Plastic drinking straws are being eliminated at various bars and restaurants in major cities. In North America alone, we’ve seen the movement take place in Toronto, cities in the state of Colorado, and along the West Coast of the United States. Portland, Oregon, is the latest community that’s seeing many of their bars and restaurants ditching straws.
St. Jack, a French cafe located in the Northwest District, was one of the first places to eliminate plastic straws. According to Eater Portland, the idea was brought up by restaurant bar manager Charlie Dorst. The establishment simply serves drinks without the straw, and they explain their reasoning when customers ask for one.
Over 500 million single-use plastic straws are used every day in the United States alone. If they’re made of polypropylene, they can be recycled in most locations, but many of them end up in the trash after a fast food meal or when a bar cleans up drinks. Each plastic straw that ends up in landfills and oceans can take up to 200 years to decompose.
“Mayor [Ted] Wheeler and his wife and daughter are here regularly and they’re super nice,” Kate Icopini, St. Jack’s general manager, told Eater Portland. “His daughter asked for a straw and we brought over the little metal one and I told him about #StopSucking and he stood up and did a little clap.”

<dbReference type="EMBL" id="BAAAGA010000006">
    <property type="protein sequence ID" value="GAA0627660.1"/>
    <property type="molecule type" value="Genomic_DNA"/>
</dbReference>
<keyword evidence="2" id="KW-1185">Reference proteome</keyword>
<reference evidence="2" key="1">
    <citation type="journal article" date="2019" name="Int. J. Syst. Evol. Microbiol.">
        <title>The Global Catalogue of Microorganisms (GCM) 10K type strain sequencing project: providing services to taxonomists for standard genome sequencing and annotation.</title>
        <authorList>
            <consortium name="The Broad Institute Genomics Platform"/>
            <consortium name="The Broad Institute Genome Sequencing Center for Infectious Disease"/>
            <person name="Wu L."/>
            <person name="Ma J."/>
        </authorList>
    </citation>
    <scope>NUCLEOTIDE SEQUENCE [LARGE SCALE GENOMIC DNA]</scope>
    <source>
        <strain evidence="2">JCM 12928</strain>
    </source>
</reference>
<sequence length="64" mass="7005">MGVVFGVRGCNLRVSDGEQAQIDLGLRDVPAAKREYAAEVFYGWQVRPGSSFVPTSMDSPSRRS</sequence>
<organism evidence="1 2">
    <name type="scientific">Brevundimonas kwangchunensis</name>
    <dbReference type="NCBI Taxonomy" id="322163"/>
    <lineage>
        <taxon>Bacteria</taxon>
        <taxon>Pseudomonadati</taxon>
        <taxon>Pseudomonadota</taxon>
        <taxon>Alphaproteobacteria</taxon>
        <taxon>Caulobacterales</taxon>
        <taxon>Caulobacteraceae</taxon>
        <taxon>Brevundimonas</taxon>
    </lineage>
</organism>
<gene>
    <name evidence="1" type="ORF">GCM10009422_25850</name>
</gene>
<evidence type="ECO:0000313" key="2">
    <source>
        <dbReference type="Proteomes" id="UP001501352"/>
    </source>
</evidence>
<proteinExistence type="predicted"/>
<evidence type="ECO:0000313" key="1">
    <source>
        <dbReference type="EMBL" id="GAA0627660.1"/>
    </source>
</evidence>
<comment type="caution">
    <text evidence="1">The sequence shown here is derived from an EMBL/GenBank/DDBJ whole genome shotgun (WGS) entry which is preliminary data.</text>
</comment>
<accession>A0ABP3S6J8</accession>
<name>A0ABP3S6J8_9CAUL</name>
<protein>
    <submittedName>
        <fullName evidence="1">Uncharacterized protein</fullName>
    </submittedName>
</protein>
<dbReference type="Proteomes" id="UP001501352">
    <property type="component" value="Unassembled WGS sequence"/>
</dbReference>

The “#StopSucking” movement was started by the Lonely Whale Foundation, which is ran by actor and environmentalist Adrian Grenier. Last September, over 100 of Seattle’s restaurants and organizations participated in a campaign that removed plastic straws. Even hosts of their professional sports teams eliminated them from concessions.
For those that don’t want to completely give up the straw, there are options that bars and restaurants can try out. For example, stainless steel or compostable straws can be available upon request. Even limiting the amount of plastic straws is a good start. Cocktails could be adjusted so a straw becomes unnecessary, such as salting the rims of the glass or using less ice.
A number of establishments in the area have adopted practices in ditching the straw. The Portland Chapter of the Surfrider Foundation highlights Windmer Brothers Brewing, Spirit of 77, Taqueria Nueve, Water Avenue Coffee, Paydirt, Tough Luck, and The Old Gold as participants along with St. Jack.
Removing plastic straws would be an easy way to limit plenty of pollution that ends up in our oceans. It’s easy for us to simply decline one and then educate others on the benefits. As more bars and restaurants adopt the practice, it’ll only be more widely accepted in the future.
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Bye-bye, tiny bottles!